Sunday, July 09, 2017

Treasure

Tinker Tailor Soldier Spy --

In the Paris intelligence base -- RICKI TARR (dictating) Ricki Tarr claims to have further information vital to the safeguarding of the Circus.

Donald Trump Jnr statement to ABC News --

I was asked to have a meeting by an acquaintance I knew from the 2013 Miss Universe pageant with an individual who I was told might have information helpful to the campaign

There's so much of the Trump-Russia entanglement that can be read as echoes of Tinker Tailor, the same level of amorality, but a much higher level of greed and incompetence, and of course much less style.

Saturday, July 08, 2017

Fossil Fundamentalists


Allowing for the usual quotient of Sir Humphrey-esque blather, the G20 closing statement actually says some things. For example --

The Leaders of the other (non-USA) G20 members state that the Paris Agreement is irreversible. We reiterate the importance of fulfilling the UNFCCC commitment by developed countries in providing means of implementation including financial resources to assist developing countries with respect to both mitigation and adaptation actions in line with Paris outcomes and note the OECD’s report “Investing in Climate, Investing in Growth”. We reaffirm our strong commitment to the Paris Agreement, moving swiftly towards its full implementation in accordance with the principle of common but differentiated responsibilities and respective capabilities, in the light of different national circumstances and, to this end, we agree to the G20 Hamburg Climate and Energy Action Plan for Growth as set out in the Annex.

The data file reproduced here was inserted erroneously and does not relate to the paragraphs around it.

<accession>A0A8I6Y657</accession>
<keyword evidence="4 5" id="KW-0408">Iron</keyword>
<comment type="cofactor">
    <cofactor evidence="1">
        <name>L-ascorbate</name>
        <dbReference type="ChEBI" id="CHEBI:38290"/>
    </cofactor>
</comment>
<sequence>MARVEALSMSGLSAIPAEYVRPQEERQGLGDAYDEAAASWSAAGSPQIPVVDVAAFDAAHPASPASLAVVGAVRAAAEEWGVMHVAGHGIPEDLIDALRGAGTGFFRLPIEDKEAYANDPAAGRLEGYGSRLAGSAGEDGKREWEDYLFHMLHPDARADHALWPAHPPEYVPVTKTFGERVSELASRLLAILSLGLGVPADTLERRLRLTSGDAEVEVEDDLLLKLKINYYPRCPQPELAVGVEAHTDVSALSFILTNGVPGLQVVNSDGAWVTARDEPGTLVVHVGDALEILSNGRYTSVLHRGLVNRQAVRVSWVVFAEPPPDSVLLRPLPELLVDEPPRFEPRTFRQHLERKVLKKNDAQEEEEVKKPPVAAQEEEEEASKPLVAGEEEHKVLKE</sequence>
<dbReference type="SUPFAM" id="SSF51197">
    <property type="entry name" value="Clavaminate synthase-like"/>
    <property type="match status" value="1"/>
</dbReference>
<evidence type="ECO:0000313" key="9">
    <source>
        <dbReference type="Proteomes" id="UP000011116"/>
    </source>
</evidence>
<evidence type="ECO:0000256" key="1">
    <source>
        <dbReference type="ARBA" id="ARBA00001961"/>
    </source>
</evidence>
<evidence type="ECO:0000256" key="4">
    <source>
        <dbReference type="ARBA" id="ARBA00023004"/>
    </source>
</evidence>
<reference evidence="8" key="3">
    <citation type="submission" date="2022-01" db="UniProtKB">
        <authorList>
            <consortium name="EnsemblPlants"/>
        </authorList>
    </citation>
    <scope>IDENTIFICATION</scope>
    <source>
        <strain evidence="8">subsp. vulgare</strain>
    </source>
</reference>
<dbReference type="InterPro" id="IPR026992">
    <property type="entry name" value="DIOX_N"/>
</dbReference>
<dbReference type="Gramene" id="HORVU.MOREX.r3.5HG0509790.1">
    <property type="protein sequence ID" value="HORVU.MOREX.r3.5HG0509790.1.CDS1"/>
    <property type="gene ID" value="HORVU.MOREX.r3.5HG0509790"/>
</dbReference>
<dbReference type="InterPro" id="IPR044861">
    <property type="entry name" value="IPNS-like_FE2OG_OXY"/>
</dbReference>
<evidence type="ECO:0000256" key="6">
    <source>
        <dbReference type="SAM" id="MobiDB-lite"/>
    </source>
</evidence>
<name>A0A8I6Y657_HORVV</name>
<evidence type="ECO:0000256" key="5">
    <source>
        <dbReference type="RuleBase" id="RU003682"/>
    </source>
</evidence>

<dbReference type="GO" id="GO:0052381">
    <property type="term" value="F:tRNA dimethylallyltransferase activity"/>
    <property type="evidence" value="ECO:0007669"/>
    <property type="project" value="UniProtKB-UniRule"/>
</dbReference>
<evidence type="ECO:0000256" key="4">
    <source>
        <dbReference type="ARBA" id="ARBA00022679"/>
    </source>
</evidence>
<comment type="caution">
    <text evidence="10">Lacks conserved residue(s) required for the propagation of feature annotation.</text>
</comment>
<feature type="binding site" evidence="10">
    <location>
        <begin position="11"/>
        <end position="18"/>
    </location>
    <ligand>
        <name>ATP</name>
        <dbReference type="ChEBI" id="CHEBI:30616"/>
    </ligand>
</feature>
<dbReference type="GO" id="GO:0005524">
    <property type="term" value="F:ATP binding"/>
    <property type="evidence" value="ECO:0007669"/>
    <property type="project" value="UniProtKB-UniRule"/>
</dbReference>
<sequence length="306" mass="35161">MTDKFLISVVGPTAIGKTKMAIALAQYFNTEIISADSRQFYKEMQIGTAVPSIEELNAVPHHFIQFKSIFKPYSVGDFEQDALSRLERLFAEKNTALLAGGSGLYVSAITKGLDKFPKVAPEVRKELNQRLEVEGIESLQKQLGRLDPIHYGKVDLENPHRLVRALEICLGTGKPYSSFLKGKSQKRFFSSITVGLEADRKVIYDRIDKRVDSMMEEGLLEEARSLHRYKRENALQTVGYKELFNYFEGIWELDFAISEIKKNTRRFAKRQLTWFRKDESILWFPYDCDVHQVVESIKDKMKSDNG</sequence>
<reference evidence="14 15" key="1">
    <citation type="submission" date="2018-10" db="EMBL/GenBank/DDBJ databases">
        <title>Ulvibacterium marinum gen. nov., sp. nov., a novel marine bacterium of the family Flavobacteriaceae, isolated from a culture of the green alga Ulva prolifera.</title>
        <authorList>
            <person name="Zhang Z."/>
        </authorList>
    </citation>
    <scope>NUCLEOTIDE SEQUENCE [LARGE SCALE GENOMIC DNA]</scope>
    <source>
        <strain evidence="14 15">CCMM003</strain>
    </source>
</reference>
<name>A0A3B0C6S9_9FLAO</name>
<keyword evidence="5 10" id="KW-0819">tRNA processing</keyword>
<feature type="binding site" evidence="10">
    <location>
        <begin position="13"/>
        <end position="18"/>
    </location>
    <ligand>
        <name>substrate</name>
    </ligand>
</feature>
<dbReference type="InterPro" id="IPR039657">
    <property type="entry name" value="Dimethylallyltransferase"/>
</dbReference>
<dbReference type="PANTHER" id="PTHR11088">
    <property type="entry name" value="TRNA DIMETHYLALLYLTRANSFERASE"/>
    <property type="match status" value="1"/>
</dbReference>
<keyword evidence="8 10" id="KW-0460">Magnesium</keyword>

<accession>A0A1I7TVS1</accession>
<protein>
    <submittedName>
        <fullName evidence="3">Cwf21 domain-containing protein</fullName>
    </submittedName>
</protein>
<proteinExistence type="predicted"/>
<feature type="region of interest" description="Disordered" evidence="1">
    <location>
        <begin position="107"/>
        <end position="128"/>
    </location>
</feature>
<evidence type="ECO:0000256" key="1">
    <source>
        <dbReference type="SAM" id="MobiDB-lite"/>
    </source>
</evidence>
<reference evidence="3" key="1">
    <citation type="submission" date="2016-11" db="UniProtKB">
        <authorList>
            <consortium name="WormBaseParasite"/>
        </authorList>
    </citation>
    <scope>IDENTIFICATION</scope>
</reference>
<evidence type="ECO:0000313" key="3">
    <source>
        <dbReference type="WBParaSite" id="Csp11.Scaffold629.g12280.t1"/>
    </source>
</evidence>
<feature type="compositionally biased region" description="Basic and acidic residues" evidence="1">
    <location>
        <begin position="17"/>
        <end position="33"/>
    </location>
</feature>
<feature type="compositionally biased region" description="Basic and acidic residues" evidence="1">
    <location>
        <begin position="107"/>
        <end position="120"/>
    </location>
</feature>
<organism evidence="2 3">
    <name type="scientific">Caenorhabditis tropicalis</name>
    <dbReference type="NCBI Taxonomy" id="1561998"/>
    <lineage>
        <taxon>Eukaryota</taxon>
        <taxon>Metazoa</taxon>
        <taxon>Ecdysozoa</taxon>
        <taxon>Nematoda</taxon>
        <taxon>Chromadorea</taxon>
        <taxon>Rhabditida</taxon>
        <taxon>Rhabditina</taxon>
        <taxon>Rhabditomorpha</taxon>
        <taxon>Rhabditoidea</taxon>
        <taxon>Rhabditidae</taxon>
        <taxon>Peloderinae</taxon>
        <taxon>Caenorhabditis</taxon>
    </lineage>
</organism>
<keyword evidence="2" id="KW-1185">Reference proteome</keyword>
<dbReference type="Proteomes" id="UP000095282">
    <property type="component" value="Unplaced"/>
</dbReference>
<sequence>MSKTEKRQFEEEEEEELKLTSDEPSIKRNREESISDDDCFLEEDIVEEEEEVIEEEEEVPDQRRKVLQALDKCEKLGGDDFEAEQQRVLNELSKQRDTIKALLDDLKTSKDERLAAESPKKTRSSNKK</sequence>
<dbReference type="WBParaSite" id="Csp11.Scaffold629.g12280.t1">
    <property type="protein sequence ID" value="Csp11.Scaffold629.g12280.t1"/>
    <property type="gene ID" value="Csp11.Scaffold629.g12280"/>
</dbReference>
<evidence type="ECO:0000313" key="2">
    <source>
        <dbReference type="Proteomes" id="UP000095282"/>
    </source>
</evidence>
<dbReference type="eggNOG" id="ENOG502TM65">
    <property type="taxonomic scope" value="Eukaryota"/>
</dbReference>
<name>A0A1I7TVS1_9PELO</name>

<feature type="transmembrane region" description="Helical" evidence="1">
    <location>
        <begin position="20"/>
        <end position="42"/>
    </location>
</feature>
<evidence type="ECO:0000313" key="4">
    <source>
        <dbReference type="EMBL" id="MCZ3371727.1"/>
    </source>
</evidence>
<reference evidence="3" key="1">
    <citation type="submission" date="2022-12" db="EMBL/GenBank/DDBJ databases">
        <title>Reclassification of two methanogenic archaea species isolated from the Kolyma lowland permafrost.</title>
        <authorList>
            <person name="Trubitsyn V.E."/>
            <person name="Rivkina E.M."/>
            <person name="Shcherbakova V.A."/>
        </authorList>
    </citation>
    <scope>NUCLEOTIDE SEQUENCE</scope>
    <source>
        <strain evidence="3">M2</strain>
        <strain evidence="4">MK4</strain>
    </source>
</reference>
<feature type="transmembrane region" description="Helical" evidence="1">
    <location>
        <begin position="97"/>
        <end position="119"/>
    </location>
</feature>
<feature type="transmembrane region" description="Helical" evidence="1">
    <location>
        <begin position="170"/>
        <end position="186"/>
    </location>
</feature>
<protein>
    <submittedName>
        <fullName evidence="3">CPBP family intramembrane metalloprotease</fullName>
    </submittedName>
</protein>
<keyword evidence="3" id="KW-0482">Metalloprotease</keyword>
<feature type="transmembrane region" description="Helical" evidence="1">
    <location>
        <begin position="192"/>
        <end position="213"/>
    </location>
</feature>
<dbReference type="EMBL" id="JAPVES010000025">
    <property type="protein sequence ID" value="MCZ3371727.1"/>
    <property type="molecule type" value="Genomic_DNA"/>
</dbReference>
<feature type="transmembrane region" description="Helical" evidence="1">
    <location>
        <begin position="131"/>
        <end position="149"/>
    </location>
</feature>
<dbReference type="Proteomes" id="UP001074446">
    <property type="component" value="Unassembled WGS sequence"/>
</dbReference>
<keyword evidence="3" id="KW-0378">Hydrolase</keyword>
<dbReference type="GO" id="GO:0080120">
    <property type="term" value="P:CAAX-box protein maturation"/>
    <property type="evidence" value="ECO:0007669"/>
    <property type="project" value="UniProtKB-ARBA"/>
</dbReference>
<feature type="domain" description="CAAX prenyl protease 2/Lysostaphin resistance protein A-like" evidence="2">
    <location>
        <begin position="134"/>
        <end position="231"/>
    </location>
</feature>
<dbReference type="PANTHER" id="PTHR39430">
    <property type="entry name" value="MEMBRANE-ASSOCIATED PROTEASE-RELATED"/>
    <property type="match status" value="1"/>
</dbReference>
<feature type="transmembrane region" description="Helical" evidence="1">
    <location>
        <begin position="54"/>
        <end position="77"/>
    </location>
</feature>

That means in particular that Saudi Arabia committed itself to the Paris Agreement, while the Trump administration didn't.

Photo: via G20 Presidency website, head of Saudi Arabian delegation Ibrahim al-Assaf with Angela Merkel. 

Trade deals need peaceful partners

Boris Johnson in December --

Johnson said Britain's decision to leave the European Union would open fresh opportunities. "We'll still be there to stick up for our friends and partners in the Gulf ... But now for the first time since the 1970s we will additionally be able to do free trade deals and we'll be able to build on the extraordinary commercial relationships that already exist between the UK and the Gulf."